Thursday, June 14, 2018

Speak/Talk: Talk Dirty (To Me)



Romeo Void: Talk Dirty (To Me)
[purchase]

Romeo Void briefly shone brightly in the New Wave world with a sound that mixed punk, dance, jazz and funk, fronted by the sexy, soulful voice of Debora Iyall. And yet, after a handful of successful albums, EPs and singles, a major label contract, and packed concerts, they broke up within 5 years. Iyall has maintained that the main reason that the band gave up was because she was overweight. In an interview in 2003, she stated: "Howie [Klein] sold us from 415 [Records] to Columbia Records, and they were like 'Who's this fat chick?' They decided that was as far as it was going to get, and pulled their support." Although Iyall has subsequently backed off that claim somewhat, and there is also evidence of “health issues” and intra-band tensions that helped to break them up, I don’t think that it is inaccurate to say that the perception that it would be hard to promote a band fronted by a heavy singer contributed to the band’s failure to have a longer career. (Didn't seem to stop Meat Loaf, who released Bat Out Of Hell on another label in the Columbia family, from making it big, though. Hmmmmm.)

Founded in 1979 at the San Francisco Art Institute, when Iyall, having recently seen Patti Smith perform, got together with fellow student, bass player Frank Zincavage. They added guitarist Peter Woods and drummer Jay Derrah, and christened themselves “Romeo Void.” Saxophonist Benjamin Bossi was added shortly thereafter, and Derrah left before the band recorded their first full album, leading to an almost Spinal Tap-esque parade of drummers.

I remember hearing Romeo Void’s first album, It's A Condition, in 1981 at WPRB, and being captivated by their sound. Back in the pre-Internet, pre-MTV era [technically, MTV started in August, 1981, but I didn't see it for a couple of years, because in those days, not everyone had cable, and not every cable system had MTV.]  I don’t recall seeing any pictures of the members, and literally had no clue what Iyall looked like. And I didn’t care. It was also clear that many of the band’s songs had sexual undertones, or overtones, for that matter. One highlight from the debut was “Talk Dirty (To Me), which musically had all of the elements that made the band great, with overtly sexual, even kinky, lyrics. It foreshadowed the band’s most famous song, the Ric Ocasek-produced “Never Say Never,” released the following year, that featured the memorable chorus, “I might like you better if we slept together.”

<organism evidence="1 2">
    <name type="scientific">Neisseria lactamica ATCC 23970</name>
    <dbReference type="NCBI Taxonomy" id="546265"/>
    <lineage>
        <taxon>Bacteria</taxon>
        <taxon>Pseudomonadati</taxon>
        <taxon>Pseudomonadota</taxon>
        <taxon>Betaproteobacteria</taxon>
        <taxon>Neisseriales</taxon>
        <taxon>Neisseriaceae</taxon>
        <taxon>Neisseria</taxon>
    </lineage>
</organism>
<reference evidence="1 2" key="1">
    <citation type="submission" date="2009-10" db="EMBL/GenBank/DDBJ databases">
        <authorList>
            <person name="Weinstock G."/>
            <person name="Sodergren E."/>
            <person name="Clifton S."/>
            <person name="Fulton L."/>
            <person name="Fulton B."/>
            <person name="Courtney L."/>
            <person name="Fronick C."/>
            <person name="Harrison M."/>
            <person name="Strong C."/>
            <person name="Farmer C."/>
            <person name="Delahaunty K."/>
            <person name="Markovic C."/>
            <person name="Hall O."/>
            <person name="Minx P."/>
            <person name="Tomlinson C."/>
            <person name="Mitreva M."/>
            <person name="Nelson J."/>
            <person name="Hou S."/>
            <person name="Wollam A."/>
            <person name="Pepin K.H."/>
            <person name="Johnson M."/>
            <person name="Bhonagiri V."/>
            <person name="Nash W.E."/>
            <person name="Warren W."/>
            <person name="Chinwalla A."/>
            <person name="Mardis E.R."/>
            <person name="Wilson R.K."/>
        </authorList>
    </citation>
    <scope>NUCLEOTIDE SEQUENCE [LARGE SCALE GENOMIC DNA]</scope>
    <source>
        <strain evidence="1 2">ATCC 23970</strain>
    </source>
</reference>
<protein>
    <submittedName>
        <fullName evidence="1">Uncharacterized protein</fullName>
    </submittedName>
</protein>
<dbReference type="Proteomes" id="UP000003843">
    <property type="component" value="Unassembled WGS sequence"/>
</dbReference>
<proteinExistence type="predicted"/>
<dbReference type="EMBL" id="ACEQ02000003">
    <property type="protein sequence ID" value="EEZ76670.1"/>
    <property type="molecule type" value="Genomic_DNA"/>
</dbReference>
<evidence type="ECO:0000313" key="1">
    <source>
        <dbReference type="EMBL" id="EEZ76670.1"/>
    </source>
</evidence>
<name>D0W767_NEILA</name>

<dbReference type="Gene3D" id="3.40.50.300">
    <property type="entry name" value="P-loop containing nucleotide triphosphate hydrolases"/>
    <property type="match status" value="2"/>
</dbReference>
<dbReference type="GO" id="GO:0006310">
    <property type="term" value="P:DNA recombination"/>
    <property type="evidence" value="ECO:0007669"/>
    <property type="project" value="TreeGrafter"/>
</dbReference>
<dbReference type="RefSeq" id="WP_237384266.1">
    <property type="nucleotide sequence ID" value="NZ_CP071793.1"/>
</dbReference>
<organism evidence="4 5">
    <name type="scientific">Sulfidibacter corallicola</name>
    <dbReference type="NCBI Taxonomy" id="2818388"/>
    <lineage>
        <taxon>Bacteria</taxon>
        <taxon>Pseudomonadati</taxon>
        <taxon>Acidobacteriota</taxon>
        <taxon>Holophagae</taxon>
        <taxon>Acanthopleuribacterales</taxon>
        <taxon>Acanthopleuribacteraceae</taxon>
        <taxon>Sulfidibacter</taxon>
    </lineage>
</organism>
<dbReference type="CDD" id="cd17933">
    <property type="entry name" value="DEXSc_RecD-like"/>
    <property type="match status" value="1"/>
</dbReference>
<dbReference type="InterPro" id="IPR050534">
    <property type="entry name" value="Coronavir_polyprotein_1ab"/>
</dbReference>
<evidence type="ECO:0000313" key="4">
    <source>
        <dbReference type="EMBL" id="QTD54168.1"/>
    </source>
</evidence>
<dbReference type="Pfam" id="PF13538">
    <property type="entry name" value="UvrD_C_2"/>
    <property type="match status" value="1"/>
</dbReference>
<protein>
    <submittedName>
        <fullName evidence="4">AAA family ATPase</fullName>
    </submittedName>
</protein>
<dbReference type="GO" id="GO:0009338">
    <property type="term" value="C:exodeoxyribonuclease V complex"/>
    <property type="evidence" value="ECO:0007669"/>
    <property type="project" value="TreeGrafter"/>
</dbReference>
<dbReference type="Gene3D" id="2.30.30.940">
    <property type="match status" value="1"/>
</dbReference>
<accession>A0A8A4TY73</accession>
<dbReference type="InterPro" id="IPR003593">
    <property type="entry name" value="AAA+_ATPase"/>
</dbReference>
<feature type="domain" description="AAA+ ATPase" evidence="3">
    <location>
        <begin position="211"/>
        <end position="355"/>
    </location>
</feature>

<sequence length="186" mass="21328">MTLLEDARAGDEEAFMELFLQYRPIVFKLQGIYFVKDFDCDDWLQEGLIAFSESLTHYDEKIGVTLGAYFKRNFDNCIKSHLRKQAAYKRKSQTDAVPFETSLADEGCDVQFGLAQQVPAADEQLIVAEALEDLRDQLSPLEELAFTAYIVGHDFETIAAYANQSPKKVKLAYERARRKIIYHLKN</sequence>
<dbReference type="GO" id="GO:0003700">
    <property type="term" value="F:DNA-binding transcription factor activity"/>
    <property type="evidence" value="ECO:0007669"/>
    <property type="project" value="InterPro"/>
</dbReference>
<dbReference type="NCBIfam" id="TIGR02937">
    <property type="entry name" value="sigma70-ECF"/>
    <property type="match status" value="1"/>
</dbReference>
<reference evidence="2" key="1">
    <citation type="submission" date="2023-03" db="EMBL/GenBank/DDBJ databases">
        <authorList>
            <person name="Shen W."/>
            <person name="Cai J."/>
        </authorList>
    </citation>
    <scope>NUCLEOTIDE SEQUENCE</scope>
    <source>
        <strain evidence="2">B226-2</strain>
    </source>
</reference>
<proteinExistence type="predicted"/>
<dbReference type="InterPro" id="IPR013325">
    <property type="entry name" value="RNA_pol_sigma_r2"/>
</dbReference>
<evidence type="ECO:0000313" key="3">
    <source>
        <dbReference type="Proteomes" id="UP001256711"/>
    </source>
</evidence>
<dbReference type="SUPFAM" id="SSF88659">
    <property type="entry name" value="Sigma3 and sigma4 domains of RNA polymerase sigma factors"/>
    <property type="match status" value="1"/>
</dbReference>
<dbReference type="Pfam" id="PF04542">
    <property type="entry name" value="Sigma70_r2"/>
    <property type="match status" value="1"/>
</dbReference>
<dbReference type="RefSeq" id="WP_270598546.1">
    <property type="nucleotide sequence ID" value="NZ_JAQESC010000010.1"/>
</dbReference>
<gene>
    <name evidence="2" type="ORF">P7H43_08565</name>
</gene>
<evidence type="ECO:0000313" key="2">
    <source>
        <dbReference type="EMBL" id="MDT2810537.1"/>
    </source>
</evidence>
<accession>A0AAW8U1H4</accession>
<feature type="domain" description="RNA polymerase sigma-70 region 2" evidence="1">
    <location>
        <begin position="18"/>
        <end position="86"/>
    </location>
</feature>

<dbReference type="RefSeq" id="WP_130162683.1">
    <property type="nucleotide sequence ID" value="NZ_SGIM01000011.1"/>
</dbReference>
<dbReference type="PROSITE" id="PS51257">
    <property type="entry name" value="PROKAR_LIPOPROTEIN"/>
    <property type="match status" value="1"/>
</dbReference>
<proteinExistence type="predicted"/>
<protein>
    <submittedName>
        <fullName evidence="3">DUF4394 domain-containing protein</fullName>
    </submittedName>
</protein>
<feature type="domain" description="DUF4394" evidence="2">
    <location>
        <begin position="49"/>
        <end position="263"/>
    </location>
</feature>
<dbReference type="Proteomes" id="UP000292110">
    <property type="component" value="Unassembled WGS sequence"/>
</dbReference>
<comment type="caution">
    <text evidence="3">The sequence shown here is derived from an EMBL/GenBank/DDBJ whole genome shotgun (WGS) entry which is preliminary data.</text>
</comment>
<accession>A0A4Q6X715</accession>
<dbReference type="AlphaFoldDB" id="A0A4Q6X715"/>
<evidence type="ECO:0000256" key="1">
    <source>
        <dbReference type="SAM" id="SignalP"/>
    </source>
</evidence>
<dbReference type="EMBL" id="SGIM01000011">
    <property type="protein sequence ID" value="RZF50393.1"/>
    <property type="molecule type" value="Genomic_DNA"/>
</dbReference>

Romeo Void’s biggest hit “A Girl In Trouble (Is A Temporary Thing),” came from their last album, 1984's more mainstream sounding Instincts, so it really seems that Columbia Records’ weight shaming based lack of support might have cost them a successful band.

Iyall ended up leaving the music business for years, teaching art and engaging in projects to work with and train fellow Native Americans, although she has, recently, dipped her toe back into recording and performing. I don’t believe that any of the other members of the band had much of a musical career outside of Romeo Void.

They were an excellent live band, too—here’s a clip of “Talk Dirty (To Me)” from a show in 1981, and you can see what I am talking about. No one seemed to care that the lead singer wasn’t a stick figure. It was about this time that I interviewed the band, something that I alluded to in another column, before they performed at Trenton’s City Gardens. Having done a bit more research into the club’s calendar, I believe that the interview was in March, 1982, when they played there, with local heroes Regressive Aid opening. There’s a reference in the City Gardens’ oral history book, No Slam Dancing, No Stage Diving, No Spikes, to the band coming to WPRB for an interview drunk in July, 1981, when school was out and I was in Europe, so I think that Randy Now, City Garden’s leader, has mixed up the two dates.

As I have mentioned, during the interview, Iyall acted really annoyingly, blurting out profanities and doodling penises on scrap paper, so if she was drunk, that makes some sense. In any event, she has noted in another interview, "I do like to be provocative, and I definitely have access to my sexuality, and as a topic I find it ripe.” She did, however, agree to do a station ID, which you can find here, along with probably way more than you ever want to know about my time at WPRB. 

In my early days on Facebook, I found that Iyall and I had a mutual friend, who herself is a sexually provocative performance artist, so it didn’t surprise me. Now, both of them block access to their friend lists, so I can’t see if that relationship has continued, but there are times that I want to reach out to Iyall and ask her if she remembers the interview, which all of us at WPRB involved in the event have not forgotten.

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